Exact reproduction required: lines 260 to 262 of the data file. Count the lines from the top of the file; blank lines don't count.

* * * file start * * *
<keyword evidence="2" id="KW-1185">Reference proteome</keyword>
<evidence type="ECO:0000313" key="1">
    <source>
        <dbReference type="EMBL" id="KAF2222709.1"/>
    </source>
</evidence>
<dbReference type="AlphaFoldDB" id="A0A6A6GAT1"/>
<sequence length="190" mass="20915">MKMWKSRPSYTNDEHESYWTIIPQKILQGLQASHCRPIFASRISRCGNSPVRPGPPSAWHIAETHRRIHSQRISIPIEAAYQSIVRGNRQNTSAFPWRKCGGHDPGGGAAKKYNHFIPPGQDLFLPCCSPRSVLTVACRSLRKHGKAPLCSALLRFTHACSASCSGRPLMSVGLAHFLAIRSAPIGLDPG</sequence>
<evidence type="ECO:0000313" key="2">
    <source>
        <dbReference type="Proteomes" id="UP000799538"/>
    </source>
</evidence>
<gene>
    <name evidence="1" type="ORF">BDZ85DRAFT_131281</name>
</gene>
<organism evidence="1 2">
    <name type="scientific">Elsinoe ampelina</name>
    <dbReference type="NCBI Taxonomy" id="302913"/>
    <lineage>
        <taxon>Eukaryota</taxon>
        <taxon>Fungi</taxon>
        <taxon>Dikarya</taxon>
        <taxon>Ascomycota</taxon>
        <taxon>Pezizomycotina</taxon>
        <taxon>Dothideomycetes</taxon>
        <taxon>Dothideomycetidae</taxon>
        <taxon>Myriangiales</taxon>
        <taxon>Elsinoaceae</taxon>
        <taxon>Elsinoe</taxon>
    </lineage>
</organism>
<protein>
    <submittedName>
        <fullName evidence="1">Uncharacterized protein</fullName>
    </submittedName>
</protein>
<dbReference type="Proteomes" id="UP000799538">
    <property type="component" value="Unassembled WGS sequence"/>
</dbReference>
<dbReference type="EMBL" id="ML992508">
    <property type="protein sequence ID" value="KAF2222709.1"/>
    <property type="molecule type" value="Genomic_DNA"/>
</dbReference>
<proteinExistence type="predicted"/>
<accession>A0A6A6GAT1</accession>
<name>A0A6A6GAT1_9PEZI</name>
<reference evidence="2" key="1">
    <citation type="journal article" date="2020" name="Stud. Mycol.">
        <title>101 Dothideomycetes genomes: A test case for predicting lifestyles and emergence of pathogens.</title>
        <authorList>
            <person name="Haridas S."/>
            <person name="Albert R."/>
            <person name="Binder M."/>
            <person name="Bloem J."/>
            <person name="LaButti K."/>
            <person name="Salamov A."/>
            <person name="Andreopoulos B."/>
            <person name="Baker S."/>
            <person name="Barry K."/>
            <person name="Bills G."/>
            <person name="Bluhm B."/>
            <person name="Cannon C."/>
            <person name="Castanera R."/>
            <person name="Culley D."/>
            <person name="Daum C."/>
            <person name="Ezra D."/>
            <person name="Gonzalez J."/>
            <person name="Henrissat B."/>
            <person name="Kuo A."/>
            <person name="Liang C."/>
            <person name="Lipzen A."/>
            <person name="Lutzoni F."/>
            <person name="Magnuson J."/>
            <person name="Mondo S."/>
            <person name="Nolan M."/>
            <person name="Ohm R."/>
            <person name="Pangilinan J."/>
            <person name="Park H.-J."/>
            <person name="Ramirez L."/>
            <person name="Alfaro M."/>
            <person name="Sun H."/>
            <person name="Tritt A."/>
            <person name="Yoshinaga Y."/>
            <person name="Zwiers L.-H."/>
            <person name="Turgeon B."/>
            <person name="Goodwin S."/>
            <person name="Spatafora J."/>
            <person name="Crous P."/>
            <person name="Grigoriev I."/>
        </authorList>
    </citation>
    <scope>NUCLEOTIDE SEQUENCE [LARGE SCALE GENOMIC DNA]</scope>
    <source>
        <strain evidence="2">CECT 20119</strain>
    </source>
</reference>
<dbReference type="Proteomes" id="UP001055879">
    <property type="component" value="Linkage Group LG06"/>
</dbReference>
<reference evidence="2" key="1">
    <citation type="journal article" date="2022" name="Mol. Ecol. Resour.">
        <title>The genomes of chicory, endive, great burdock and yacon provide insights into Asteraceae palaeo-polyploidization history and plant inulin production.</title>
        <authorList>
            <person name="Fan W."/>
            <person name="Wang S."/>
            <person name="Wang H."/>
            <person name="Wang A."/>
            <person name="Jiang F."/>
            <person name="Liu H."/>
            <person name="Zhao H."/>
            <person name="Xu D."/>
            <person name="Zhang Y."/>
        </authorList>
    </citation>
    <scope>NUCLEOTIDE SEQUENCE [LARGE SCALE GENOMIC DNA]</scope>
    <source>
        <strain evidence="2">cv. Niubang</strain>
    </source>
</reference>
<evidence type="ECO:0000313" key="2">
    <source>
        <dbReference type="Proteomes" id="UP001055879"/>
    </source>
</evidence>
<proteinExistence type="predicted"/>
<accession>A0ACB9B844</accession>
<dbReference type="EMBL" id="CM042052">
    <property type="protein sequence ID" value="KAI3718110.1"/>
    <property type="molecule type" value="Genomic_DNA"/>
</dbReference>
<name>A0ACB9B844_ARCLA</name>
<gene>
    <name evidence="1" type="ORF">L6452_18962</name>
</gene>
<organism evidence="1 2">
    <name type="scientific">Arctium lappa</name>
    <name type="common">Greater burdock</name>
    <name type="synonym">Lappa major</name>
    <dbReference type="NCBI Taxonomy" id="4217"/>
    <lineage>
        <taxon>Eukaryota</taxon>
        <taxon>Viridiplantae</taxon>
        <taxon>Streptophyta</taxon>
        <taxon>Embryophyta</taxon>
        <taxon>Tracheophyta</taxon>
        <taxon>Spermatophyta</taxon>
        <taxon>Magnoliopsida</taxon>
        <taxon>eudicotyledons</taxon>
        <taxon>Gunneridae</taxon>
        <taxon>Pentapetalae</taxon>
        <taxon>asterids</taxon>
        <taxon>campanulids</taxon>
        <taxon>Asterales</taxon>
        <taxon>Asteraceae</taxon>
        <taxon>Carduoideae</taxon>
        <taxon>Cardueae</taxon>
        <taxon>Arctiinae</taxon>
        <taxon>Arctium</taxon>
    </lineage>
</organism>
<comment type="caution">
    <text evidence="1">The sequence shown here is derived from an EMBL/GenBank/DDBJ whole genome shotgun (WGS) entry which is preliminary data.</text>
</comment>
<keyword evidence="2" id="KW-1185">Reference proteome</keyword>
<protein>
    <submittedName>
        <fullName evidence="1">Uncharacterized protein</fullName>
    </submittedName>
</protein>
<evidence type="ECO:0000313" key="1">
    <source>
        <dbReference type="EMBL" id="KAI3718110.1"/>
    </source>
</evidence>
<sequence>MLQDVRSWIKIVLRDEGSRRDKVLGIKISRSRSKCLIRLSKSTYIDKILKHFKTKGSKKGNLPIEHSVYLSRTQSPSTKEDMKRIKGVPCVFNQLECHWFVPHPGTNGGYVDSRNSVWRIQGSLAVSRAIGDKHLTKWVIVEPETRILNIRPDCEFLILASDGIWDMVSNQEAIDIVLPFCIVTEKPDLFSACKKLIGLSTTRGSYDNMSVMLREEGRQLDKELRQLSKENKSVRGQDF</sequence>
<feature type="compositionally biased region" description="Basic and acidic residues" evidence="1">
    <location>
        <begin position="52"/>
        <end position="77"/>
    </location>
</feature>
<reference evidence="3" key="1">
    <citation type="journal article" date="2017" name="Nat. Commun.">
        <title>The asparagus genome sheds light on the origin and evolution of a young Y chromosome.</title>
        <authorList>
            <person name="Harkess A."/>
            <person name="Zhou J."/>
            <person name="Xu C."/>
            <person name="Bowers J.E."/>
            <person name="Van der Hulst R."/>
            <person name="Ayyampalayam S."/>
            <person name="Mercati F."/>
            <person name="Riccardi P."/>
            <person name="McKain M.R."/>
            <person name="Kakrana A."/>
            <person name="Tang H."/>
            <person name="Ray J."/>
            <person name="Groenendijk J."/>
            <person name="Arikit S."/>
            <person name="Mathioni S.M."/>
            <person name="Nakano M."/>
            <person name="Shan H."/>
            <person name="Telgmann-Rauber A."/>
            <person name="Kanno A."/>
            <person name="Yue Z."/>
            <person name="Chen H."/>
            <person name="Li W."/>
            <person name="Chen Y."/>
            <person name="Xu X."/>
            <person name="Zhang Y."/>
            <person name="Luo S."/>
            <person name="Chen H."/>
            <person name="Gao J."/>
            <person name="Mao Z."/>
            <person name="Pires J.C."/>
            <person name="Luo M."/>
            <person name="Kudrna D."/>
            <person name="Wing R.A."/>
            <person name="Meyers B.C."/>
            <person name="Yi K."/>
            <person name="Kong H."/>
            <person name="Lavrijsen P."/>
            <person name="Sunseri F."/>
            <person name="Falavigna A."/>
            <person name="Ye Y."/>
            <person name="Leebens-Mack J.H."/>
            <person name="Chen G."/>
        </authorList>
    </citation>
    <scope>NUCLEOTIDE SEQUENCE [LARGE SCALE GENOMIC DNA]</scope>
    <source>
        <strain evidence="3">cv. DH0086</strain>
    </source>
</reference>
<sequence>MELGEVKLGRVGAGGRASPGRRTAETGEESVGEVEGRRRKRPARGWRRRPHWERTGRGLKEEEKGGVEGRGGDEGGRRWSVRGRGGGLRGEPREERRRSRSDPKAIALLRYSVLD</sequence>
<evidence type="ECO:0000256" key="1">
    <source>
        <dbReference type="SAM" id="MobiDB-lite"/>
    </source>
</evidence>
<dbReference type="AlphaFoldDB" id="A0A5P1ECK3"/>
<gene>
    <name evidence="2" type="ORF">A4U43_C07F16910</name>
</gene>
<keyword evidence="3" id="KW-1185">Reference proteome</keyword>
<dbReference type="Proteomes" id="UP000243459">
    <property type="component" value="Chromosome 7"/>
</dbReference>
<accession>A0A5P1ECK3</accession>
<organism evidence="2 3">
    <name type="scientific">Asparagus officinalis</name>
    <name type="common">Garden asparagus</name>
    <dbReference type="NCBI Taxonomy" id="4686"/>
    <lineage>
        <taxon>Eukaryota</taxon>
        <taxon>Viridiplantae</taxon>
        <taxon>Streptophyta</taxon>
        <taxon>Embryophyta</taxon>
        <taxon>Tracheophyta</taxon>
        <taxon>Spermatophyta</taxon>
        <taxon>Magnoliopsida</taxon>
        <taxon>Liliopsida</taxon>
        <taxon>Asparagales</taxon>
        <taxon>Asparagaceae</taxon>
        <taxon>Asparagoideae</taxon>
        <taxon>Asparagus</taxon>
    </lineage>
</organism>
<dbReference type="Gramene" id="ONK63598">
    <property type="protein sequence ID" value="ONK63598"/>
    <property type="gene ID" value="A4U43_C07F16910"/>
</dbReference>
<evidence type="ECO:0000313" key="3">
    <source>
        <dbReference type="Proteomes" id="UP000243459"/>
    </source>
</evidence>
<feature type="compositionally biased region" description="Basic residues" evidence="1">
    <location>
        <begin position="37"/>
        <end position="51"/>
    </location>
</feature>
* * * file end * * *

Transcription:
        <taxon>Tracheophyta</taxon>
        <taxon>Spermatophyta</taxon>
        <taxon>Magnoliopsida</taxon>